Following PreserveMaryland II objectives and strategies, MHT has partnered with the Maryland Department of Natural Resources to conduct architectural and archeological assessments of DNR-controlled properties. Recent survey locations include Billingsley, the core of a 700 acre land grant patented in the 1660s to Major John Billingsley and the last documented location of the Mataponi and Patuxent Indians in the Archives of Maryland (Prince George’s County); Fishing Bay, the focus of a Historic Preservation Non-Capital Grant from MHT to the Chesapeake Watershed Archaeological Research Foundation to complete a coastal archaeological survey of the watershed (Dorchester County); and Fort Frederick State Park, where a team discovered cultural resources associated with the 1930s Civilian Conservation Corps camp that housed the workers who restored Fort Frederick, as well as a road trace that may indicate where a small colonial town was positioned (Washington County).

We hope you enjoyed our virtual #PreservationMonth this May and look forward to hosting our 2021 preservation plan update in person! Thanks for everything you do to advance historic preservation and cultural heritage in Maryland.

Documenting Maryland’s Dairy Industry

By Heather Barrett, Administrator of Research & Survey

Dairy barns and supporting structures, such as milking parlors, silos, and farmyards, were once common features in Maryland’s agricultural landscape. Yet, no comprehensive survey or historic context exists that documents the role of the dairy industry in Maryland. As more and more farmers leave the industry, now is the time to capture these stories and document the associated historic resources before all tangible evidence disappears.

Martha Perry Robinson (Pattie). Source: The Robinson and Via Family Papers, Archives Center, National Museum of American History, Smithsonian Institution.

To support this effort, the Maryland Historical Trust awarded the University of Delaware’s Center for Historic Architecture and Design a non-capital grant to document historic dairy farms in Cecil, Carroll, and Frederick counties over the next two years. Additionally, the MHT Board of Trustees is funding the documentation of several farms in Garrett and Allegany counties. This project, eventually covering all 23 counties plus Baltimore City, is identified as a survey goal in the statewide preservation plan, PreserveMaryland II (2019-2023), and MHT staff from the Office of Research, Survey, and Registration is actively involved in the outreach, documentation, and research efforts.

Farmers from Western Maryland and staff from the Office of Research, Survey, & Registration at the Dairy Farmers Reunion at the Allegany County Fair in 2018 (Photo courtesy of Casey Pecoraro).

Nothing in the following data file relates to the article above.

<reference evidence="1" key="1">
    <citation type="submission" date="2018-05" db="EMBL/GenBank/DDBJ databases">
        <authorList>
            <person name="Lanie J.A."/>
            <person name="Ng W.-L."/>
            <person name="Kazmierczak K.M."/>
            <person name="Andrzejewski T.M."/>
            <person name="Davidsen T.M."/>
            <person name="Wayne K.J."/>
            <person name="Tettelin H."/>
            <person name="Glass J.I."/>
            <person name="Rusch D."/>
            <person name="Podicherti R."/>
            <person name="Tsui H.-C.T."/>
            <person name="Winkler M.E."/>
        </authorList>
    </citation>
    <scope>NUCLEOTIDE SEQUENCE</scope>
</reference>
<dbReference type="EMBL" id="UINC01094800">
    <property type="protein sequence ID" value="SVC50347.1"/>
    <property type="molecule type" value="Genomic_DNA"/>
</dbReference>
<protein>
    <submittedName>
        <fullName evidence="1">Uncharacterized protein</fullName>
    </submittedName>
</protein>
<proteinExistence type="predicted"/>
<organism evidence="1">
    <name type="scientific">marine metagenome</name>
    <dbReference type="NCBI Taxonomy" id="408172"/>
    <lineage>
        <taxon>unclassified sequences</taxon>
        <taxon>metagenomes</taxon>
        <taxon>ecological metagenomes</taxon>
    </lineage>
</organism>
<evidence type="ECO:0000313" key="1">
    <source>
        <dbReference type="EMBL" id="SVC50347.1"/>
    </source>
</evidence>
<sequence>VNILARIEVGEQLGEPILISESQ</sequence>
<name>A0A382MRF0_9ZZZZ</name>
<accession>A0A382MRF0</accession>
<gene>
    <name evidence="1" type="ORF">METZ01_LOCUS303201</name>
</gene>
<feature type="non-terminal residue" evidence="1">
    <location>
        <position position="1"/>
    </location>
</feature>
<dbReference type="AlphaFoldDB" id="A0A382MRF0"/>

Changes in Maryland’s agricultural industry frequently translated to the built environment, requiring new forms and materials to meet evolving needs and advances. In the late nineteenth century, many Maryland farmers sought to diversify their agricultural production, moving from traditional crops such as wheat and tobacco to dairy, fruits, and vegetables. By the early twentieth century, countless dairy farmers shifted from using large multi-purpose barns that housed a variety of livestock to a more standardized barn design dedicated to safe dairy production. The U.S. Department of Agriculture publicized the new designs, which focused on increased light, ventilation, and materials, such as concrete, that promoted cleanliness. Additionally, advances in technology, such as the development of the feed silo in 1873 and improvements to refrigeration, pasteurization, and bottling, transformed the industry at the turn of the century.[1]

Main house at Leigh Castle Farm, Carroll County. Source: The Robinson and Via Family Papers, Archives Center, National Museum of American History, Smithsonian Institution.

Near the town of Marston in Carroll County, Leigh Castle Farm is a representative early twentieth-century dairy farm that illustrates the shift in agricultural practices.[2] Harry and Martha (Robinson) Townshend purchased the roughly 53-acre farm in 1908 for $4,000. By 1910, the U.S. Census lists Harry as a farmer, with the household consisting of Harry, age 30; Martha, age 29; and Margaret, their one-year old daughter.[3] The family expanded three years later with the birth of their son Henry.

Martha Robinson Townshend and her mother Amanda Baden Robinson at the Carroll County farm. Source: The Robinson and Via Family Papers, Archives Center, National Museum of American History, Smithsonian Institution.

In addition to dairy production, the Townshends grew a variety of crops and raised chickens. In a letter dated July 20, 1914, Martha (known as Pattie) wrote to her mother, Amanda Baden Robinson, of Brandywine, Maryland: “We have had a very wet season and such heavy electric storms … I have certainly had a terrible time this summer – labor is scarce and high – some of Harry’s hay and wheat crop was damaged but I did my best … I have done but little canning – cherries rotted on the trees and my beans are to (sic) old to can now … Only have a small crop of chickens about a hundred and five … Am raising a calf, which is much trouble around the house (?) …”[4] On the eve of World War I and with a newly established farm, this passage illustrates the challenges and hard work of farming for a living.

Dairy barn constructed at the farm in 1929. Source: The Robinson and Via Family Papers, Archives Center, National Museum of American History, Smithsonian Institution.

Between 1919 and 1923, the Townshends added a total of about eight acres to the farm. The farm expanded again with the construction of a sizable new dairy barn in 1929. Historic photographs in the collections of the National Museum of American History chronicle the barn-raising and show a typical, early twentieth-century concrete block and frame gambrel-roofed structure. Concrete block and structural terracotta tile were common materials used in the construction of dairy barns and milking parlors in the twentieth century, as more stringent sanitation laws were enacted. By 1930, the Agriculture Census showed 858 dairy farms in Carroll County, just behind Frederick and Harford counties, with a total of 5,652 farms classified as dairy operations in the state.[5]